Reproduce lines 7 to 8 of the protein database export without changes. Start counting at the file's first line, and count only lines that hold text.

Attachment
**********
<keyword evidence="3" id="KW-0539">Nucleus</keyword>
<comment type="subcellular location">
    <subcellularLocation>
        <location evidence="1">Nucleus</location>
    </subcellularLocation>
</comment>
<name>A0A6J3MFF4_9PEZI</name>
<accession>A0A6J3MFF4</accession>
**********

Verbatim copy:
<name>A0A6J3MFF4_9PEZI</name>
<accession>A0A6J3MFF4</accession>